Before my love and I decided to live together in a waterside condo, he grew these plush and inky fuchsia roses in the backyard of his duplex apartment.
The neighborhood was of the cracked-concrete-and-power station-on-the-corner sort, with sidewalks fringed with weeds and the occasional scraggly silver button tree. But his L-shaped patch of green sort of gushed with whatever he planted - basil, mint, heather, petunias, and portly roses that would seem to appear overnight and blossom frilly and wide over the course of a week. They would last at least another 7 days after that, or at least that's how I remember it, and we took great pleasure smelling them before we went to work or on weekends when we'd sit on the terrace eating the spinach omelets Mark made for breakfast.
Those roses are one of the reasons he is the bee's knees; he can coax beauty from the unlikeliest of places. Another reason is that his roses reminded me of the ones my mother once grew in our front yard, in canteros, which I only learned recently means "planters" in English. Even though my Spanish is not the greatest, there are certain words I only know in Spanish, like gallegos - what we called the tarnished gold beetles that buzzed along the window screens of my childhood home.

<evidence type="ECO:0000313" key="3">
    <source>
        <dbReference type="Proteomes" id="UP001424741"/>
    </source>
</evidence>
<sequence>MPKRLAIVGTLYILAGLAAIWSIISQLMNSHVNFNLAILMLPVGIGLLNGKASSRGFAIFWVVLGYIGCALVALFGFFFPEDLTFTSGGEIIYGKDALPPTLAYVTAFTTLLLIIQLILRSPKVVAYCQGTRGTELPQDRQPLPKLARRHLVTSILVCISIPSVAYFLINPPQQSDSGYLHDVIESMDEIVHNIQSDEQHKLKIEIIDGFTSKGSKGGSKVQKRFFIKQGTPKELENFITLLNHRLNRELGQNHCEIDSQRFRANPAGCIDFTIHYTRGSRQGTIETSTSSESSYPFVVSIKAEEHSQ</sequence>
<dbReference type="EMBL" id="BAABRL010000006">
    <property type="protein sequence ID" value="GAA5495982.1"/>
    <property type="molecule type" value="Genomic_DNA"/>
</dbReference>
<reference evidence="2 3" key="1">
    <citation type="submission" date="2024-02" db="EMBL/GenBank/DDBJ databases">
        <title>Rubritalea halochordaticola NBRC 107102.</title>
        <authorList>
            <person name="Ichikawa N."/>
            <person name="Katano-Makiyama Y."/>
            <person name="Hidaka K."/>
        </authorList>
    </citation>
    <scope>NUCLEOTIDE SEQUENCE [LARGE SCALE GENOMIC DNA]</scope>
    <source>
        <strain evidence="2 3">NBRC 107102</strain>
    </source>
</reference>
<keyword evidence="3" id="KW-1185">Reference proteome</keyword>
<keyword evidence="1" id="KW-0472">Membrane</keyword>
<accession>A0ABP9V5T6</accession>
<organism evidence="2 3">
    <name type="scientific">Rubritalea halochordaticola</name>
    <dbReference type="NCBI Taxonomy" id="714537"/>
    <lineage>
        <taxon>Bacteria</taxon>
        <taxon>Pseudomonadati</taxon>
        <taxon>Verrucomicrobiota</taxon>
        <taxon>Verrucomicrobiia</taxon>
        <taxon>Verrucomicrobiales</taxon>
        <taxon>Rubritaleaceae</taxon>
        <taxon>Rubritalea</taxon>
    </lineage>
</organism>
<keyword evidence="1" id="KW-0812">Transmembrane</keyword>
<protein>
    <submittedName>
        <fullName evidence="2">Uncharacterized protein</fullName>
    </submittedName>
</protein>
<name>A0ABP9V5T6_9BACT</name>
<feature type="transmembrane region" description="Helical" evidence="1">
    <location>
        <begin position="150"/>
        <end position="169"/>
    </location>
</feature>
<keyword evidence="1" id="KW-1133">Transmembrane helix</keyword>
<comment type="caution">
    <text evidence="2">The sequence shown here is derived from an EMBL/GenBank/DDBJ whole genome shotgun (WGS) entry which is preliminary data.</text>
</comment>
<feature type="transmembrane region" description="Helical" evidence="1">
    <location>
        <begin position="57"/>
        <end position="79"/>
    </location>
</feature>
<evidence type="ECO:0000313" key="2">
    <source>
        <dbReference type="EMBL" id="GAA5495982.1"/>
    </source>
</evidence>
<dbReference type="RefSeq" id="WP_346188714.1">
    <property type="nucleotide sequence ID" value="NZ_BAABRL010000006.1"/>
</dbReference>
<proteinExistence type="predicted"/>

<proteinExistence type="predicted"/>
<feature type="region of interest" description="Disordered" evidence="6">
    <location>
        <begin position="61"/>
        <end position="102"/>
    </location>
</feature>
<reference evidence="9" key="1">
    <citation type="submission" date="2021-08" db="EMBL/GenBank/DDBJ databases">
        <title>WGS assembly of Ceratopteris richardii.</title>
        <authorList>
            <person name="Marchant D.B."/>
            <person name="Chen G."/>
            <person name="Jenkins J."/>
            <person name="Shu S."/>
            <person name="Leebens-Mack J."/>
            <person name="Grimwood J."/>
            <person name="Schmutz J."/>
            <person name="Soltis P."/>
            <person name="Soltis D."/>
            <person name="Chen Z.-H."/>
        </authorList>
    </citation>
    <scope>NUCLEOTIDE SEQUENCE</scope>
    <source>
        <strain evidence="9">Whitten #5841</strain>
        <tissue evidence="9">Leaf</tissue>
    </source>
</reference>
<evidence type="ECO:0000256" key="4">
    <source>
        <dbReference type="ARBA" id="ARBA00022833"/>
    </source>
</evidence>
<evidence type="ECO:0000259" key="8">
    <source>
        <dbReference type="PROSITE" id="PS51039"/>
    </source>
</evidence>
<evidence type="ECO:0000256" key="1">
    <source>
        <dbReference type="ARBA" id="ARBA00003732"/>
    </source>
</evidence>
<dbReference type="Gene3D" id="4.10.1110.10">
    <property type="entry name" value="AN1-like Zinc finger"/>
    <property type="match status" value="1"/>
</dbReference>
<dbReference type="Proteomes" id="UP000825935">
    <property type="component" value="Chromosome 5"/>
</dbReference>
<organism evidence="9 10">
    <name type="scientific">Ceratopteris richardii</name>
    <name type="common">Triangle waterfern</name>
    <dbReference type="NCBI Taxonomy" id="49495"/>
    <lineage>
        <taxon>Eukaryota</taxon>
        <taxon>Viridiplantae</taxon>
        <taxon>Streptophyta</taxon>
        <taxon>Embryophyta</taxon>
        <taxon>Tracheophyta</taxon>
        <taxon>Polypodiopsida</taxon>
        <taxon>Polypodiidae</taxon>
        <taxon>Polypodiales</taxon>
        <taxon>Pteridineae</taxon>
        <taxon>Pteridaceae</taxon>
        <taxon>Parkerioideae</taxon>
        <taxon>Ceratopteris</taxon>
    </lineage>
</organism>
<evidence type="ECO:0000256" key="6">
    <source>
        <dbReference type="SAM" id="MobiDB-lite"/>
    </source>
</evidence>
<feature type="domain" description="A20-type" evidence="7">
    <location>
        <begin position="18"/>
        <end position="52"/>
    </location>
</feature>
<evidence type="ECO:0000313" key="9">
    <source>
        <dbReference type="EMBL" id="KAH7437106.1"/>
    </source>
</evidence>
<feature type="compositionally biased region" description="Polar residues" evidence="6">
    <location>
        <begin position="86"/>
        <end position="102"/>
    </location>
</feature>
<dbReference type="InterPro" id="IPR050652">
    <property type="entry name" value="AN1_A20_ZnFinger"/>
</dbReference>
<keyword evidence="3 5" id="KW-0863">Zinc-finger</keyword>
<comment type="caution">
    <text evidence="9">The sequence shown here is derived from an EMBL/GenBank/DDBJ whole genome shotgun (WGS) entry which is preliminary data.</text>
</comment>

This is where my mother used to grow little and spindly rose bushes in all hues - creamy meringue, lavender, yellow, maroon, and pink. The flowers were no larger than a small apple, and they opened in the dim hours before I left to elementary school. She'd cut a few stems and wrap them in paper and foil, then give them to me to give to my teachers. I don't quite remember handing them off, but I do recall what it felt like when she placed the fragrant homespun package in my hand, petals cool and still wet with early morning, her efforts at lacing our days with a bit of loveliness.
Happy Mother's Day, Mom. You too are a forever beauty.